by Mike Masnick
Thu, Jun 9th 2011 6:59pm
After the US lobbyists complained about Kino.to, an online site that linked to (but did not store, copy, reproduce, transmit, etc.) infringing works, apparently European law enforcement decided to "do something." Working off of a Dresden-based warrant, police raided homes in Germany, Spain, France and the Netherlands and arrested 13 people, with a 14th still being sought. The site was apparently quite popular in Germany, and with other German-speaking people around the globe. What I'm having trouble understanding is why this is a criminal operation, rather than a civil operation. Anyone who felt they were wronged by the site could have filed a civil suit. Furthermore, despite a number of similar operations, it's still immensely troubling to see people arrested for linking, rather than for violating any of the specific rights prescribed to copyright holders. I recognize, of course, that copyright holders are upset about sites that link to unauthorized versions of their works, but shouldn't the targets be those who actually are uploading the works, rather than those who are linking?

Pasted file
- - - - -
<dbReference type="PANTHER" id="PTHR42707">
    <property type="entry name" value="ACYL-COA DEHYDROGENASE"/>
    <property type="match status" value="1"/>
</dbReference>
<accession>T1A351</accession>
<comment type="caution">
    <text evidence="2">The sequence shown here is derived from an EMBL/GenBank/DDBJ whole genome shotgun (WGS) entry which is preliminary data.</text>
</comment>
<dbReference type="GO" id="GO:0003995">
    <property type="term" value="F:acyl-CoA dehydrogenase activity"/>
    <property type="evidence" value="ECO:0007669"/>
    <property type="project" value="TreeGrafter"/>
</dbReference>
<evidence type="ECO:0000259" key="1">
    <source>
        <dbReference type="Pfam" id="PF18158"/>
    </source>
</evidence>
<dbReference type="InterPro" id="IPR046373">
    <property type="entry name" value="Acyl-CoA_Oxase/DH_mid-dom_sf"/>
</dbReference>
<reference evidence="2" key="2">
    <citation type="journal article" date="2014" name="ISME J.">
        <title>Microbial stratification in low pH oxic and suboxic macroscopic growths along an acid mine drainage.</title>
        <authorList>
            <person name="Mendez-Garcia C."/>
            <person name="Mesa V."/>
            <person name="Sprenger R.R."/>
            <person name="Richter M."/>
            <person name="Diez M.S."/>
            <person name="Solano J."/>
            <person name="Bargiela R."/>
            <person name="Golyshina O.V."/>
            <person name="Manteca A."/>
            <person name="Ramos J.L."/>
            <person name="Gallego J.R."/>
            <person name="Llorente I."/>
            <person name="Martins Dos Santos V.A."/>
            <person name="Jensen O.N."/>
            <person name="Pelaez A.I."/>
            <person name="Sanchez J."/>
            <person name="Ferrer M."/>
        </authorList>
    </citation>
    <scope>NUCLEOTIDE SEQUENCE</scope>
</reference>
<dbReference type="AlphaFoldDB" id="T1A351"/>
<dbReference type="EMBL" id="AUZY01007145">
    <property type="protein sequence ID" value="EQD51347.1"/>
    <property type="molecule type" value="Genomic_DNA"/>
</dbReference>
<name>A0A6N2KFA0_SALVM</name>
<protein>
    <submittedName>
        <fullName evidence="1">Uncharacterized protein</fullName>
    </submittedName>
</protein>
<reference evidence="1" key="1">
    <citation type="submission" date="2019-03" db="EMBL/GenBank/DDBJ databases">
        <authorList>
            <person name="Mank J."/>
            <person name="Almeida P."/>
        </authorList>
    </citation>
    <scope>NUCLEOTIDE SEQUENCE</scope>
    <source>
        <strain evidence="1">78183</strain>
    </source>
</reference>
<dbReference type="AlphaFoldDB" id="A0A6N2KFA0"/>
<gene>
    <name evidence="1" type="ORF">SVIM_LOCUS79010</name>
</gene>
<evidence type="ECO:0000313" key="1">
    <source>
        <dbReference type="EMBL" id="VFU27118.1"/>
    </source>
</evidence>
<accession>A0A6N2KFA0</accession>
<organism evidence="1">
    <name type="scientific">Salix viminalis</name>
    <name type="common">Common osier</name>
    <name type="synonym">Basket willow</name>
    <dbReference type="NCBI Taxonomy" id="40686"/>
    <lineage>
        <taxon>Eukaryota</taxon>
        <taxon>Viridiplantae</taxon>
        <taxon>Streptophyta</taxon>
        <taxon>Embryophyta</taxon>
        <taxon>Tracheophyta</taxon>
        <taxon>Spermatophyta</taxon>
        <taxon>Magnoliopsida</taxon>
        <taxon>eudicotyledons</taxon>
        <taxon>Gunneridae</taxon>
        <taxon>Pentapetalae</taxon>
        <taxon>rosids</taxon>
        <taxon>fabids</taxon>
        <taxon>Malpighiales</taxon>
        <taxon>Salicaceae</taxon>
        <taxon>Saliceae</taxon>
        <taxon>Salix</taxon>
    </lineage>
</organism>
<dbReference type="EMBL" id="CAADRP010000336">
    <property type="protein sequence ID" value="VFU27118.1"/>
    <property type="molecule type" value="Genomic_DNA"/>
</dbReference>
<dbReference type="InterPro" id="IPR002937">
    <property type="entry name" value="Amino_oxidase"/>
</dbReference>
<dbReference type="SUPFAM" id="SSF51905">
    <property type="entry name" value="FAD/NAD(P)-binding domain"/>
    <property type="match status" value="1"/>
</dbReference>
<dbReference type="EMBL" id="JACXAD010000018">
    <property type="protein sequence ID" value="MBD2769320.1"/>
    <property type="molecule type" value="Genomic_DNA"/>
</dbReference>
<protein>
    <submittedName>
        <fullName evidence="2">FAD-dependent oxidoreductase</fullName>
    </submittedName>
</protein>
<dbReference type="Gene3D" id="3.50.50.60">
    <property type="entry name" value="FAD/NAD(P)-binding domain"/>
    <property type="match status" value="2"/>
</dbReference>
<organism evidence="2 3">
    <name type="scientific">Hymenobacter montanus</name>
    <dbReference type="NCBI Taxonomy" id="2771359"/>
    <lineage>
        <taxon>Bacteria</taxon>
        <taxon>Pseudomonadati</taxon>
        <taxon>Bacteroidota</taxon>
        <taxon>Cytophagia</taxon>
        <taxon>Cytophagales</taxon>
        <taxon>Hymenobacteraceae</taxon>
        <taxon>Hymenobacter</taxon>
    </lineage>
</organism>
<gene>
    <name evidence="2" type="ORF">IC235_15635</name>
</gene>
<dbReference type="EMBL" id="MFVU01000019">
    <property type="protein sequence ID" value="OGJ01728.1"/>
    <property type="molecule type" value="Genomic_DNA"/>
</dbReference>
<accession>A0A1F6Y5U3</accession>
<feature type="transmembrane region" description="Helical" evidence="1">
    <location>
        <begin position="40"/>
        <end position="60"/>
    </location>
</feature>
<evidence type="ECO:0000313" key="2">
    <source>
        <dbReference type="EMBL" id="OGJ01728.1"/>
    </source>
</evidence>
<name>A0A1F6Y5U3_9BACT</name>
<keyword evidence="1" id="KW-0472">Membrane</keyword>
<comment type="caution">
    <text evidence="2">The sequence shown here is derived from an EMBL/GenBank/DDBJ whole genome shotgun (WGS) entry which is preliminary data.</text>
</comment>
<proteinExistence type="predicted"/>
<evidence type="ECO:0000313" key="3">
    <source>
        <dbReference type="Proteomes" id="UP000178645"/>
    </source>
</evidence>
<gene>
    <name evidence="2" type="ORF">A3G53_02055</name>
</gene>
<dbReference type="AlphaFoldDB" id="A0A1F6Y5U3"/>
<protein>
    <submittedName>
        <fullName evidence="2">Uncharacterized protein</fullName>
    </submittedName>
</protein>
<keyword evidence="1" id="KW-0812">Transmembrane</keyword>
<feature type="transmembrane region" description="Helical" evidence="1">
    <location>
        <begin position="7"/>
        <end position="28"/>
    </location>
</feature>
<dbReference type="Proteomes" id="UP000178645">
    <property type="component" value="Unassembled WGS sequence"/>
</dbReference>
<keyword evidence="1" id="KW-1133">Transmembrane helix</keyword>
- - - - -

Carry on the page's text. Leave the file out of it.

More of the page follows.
If you liked this post, you may also be interested in...
- 2 Teen Diablo Players Were Charged, Got Probation For 'Stealing' Virtual Items That Were Replaced
- Meanwhile, In Japan: More Arrests For Cheating At Video Games
- European Mobile Networks Plan To Block Ads, Not For Your Safety, But To Mess With Google
- European Court To Explore If Linking To Infringing Material Is Infringing
- Google To EU: You Know, No One Really Uses Our Vertical Search Products